• The Bike, Gary Soto Productions, 1991.
  • The Pool Party, Gary Soto Productions, 1993.
  • Novio Boy (based on Soto's play), Gary Soto Productions, 1994.
Contributor of poems to Nation, Ploughshares, Iowa Review, Ontario Review, and Poetry. Contributor to textbooks, including Scholastic Read XL, Grade 7, Scholastic (New York, NY), 2001.

Further Reading

FURTHER READINGS ABOUT THE AUTHOR:

BOOKS

  • Bruce-Novoa, Juan, Chicano Poetry: A Response to Chaos, University of Texas Press (Austin, TX), 1982.
  • Children's Literature Review, Volume 38, Thomson Gale (Detroit, MI), 1996.
  • Contemporary Literary Criticism, Thomson Gale (Detroit, MI), Volume 32, 1985, Volume 80, 1994.
  • Dictionary of Literary Biography, Volume 82: Chicano Writers, Thomson Gale (Detroit, MI), 1989.
  • Hispanic Literature Criticism, Thomson Gale (Detroit, MI), 1994.

PERIODICALS

  • American Book Review, July-August, 1982.
  • Americas Review, spring, 1991, Hector Torres, review of A Summer Life, pp. 111-115.
  • Bloomsbury Review, January-February, 1987, Alicia Fields, "Small but Telling Moments," p. 10.
  • Booklist, April 1, 1992, Hazel Rochman, review of A Fire in My Hands, pp. 1437-1438; September 15, 1993, Hazel Rochman, review of Too Many Tamales, p. 151; June 1, 1995, review of Boys at Work, p. 1773; October 1, 1995, Hazel Rochman, review of Canto Familiar, p. 312; March 15, 1998, Hazel Rochman, review of Petty Crimes, p. 1245; October 1, 1999, Annie Ayres, review of Nerdlandia: A Play, p. 349; November 1, 1999, Karen Harris, review ofPacific Crossing, p. 549; February 15, 2000, James O'Laughlin, review of Nickel and Dime, p. 1085; August, 2000, Gillian Engberg, review of Chato and the Party Animals, p. 2150; November 1, 2000, Hazel Rochman, review of The Effects of Knut Hamsun on a Fresno Boy: Recollections and Short Essays, p. 512; November 15, 2000, Hazel Rochman, review of Jessie de la Cruz: Profile of a United Farm Worker, p. 633; August, 2003, Ilene Cooper, review of The Afterlife, p. 1981; December 15, 2003, Carolyn Phelan, review of Cesar Chavez: A Hero for Everyone, p. 748; March 15, 2005, Hazel Rochman, review of Worlds Apart: Traveling with Fernie and Me, p. 129; May 1, 2005, Linda Perkins, review of Help Wanted, p. 1581, and Gillian Engberg, review of Chato Goes Cruisin', p. 1593; January 1, 2006, Gillian Engberg, review of Accidental Love, p. 86; March 1, 2006, Jennifer Mattson, review of My Little Car/Mi cerrito, p. 99; April 1, 2006, Hazel Rochman, review of A Fire in My Hands, p. 31.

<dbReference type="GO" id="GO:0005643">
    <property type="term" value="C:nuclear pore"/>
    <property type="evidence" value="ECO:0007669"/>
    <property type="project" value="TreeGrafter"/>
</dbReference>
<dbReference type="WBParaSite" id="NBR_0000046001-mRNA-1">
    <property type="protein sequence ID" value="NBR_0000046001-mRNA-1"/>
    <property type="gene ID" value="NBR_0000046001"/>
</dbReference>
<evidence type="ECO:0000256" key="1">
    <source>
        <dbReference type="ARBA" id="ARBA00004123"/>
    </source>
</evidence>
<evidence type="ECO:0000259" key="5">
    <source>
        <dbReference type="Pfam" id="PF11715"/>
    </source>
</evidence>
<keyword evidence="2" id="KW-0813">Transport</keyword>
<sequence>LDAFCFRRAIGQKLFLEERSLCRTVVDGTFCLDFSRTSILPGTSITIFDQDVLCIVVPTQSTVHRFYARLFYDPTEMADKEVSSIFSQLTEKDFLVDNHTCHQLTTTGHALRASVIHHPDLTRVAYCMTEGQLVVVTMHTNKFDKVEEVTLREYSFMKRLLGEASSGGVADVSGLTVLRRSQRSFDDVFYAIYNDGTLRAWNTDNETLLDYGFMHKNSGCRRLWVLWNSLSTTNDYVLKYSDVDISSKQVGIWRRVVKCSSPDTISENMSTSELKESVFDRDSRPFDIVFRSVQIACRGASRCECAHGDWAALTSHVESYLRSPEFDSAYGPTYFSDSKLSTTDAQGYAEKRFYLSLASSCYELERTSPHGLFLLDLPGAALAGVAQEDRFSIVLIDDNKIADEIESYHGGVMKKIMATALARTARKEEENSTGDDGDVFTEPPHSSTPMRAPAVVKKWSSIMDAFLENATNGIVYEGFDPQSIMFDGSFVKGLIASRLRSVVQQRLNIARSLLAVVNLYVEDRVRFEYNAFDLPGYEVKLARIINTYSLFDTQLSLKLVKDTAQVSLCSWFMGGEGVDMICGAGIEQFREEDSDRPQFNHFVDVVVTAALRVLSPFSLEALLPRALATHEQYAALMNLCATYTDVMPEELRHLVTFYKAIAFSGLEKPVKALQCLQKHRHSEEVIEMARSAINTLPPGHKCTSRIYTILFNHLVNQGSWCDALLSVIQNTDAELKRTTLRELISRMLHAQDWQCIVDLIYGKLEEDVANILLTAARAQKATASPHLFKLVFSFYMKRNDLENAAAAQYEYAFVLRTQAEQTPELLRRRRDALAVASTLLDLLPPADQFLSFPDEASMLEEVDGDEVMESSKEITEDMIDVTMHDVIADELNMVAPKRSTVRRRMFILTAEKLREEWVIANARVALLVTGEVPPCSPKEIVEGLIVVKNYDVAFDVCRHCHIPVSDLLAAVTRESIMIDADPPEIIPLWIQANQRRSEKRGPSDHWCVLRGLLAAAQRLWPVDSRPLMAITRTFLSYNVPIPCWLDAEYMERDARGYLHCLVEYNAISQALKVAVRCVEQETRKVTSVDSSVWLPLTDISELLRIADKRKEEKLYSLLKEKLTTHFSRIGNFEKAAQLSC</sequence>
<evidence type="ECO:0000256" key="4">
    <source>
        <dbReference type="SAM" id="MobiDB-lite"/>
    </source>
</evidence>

• Bulletin of the Center for Children's Books, April, 1990, Roger Sutton, review of Baseball in April and Other Stories, p. 199.
  • Christian Science Monitor, March 6, 1985, Tom D'Evelyn, review of Black Hair.
  • Denver Quarterly, summer, 1982.
  • Horn Book, March, 1992, review of A Fire in My Hands, p. 216; May, 1992, review of Neighborhood Odes, p. 352; November-December, 1992, Ellen Fader, review of Pacific Crossing, pp. 725-726; July-August, 2002, Nell D. Beram, review of If the Shoe Fits, p. 451, and Roger Sutton, review of Fearless Fernie: Hanging out with Fernie and Me, p. 480; November-December, 2003, Lauren Adams, review of The Afterlife, p. 755; May-June, 2005, Peter D. Sieruta, review of Help Wanted, p. 333, and Roger Sutton, review of Worlds Apart, p. 344; July-August, 2005, Christine M. Heppermann, review of Chato Goes Cruisin', p. 459.
  • Journal of Adolescent and Adult Literacy, November, 2003, James Blasingame, review of The Afterlife, p. 269.
  • Kirkus Reviews, April 1, 1993, review of Local News, p. 464; June 15, 1993, review of The Pool Party, p. 792; April 1, 1997, review of Buried Onions, p. 1229; March 1, 1998, review of Petty Crimes, p. 345; October 15, 2000, review of The Effects of Knut Hamsun on a Fresno Boy, pp. 1469-1470; April 15, 2005, review of Chato Goes Cruisin', p. 482; May 1, 2005, review of Help Wanted, p. 547; December 15, 2005, review of Accidental Love, p. 1327; March 1, 2006, review of My Little Car, p. 240.
  • Kliatt, September, 2003, Michele Winship, review of The Afterlife, p. 13.
  • Library Journal, December, 1999, Harold Augenbraum, review of Nickel and Dime, p. 190.